NutzWorld SportzNutz EntertainmentNutz ComputerNutz GamezNutz TinyStart InfoTiki News

Apple Music’s New Spatial Audio Is Dazzling—and Sometimes Dull

It’s rare for me to spend most of my day on the phone with other audio writers, discussing the latest news, but that’s what happened on May 17, the day Apple announced it would add lossless audio and Dolby Atmos to the Apple Music streaming service at no extra charge. Unlike lossless audio, which merely promises improved sound quality, Atmos is touted as a revolution in music recording and reproduction. By creating a sense of sonic immersion, with sound appearing to come from around and above the listener rather than from a pair of speakers or a set of headphones, Atmos music offers the potential for more realistic simulations of live concerts and for creative effects normally reserved for movie soundtracks.

Even though Atmos music has been available on the Amazon Music and Tidal streaming services for a year and a half, it garnered little attention until Apple’s announcement, which left many people wondering what exactly Atmos music is and how they could get it. Fortunately, a few weeks before the coronavirus pandemic hit, I got an extensive Atmos music demo from Dolby in its state-of-the-art Hollywood theater, so I already understood how the technology worked and how dazzling—and sometimes dull—Atmos music can sound.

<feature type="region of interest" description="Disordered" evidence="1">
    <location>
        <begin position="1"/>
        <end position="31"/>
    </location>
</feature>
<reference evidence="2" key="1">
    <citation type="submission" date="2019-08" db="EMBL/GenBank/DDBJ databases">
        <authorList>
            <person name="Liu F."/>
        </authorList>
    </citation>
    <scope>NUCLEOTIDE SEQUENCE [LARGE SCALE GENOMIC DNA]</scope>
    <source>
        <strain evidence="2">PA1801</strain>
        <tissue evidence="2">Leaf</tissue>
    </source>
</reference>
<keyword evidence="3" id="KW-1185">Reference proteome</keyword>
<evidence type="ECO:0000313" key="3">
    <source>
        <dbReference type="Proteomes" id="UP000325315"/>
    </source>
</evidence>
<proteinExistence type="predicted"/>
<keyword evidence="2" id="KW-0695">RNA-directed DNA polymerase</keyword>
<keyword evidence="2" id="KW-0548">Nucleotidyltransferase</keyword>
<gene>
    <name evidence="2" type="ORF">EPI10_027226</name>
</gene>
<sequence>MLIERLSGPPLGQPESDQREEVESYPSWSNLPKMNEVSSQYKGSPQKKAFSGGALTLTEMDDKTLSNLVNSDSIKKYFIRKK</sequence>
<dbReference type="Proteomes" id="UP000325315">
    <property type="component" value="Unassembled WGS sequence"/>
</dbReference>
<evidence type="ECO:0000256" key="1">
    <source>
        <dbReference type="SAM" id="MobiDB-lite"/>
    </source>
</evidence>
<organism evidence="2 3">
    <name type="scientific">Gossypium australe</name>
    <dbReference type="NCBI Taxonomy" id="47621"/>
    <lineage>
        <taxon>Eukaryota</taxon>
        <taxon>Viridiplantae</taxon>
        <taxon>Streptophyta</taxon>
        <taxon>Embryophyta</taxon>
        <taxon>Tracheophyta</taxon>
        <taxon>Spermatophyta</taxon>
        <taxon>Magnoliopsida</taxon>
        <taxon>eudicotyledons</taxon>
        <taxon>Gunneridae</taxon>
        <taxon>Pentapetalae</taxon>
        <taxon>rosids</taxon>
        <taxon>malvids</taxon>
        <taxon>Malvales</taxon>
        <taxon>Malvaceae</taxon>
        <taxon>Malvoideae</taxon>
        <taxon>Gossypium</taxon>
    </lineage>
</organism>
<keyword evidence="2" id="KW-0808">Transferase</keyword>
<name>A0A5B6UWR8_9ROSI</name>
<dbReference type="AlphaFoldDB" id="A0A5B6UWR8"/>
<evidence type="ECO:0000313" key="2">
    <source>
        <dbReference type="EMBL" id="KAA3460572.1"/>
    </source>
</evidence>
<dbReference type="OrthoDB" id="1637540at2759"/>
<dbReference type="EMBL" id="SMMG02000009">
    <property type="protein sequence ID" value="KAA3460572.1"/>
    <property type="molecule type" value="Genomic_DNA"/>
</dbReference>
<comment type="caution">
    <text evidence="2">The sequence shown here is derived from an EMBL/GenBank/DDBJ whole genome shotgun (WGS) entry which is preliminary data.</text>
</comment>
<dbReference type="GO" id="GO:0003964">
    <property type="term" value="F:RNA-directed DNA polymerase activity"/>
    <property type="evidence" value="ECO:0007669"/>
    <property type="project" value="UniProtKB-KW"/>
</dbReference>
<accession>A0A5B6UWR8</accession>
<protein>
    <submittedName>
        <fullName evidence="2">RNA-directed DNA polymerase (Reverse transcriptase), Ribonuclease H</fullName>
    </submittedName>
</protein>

What is Atmos spatial audio?

Dolby Atmos technology can reproduce sound from any and every direction—not only all around the listener but also overhead. When used effectively, Atmos can make a living room sound like a forest in springtime, a bustling avenue in Manhattan, or seat G108 at Carnegie Hall (PDF). Dolby created Atmos primarily to add sounds coming from speakers in the ceiling, to deliver more convincing simulations of movie sound effects such as rainstorms and airplanes flying overhead. Atmos

Article source:

About Michael
%d bloggers like this: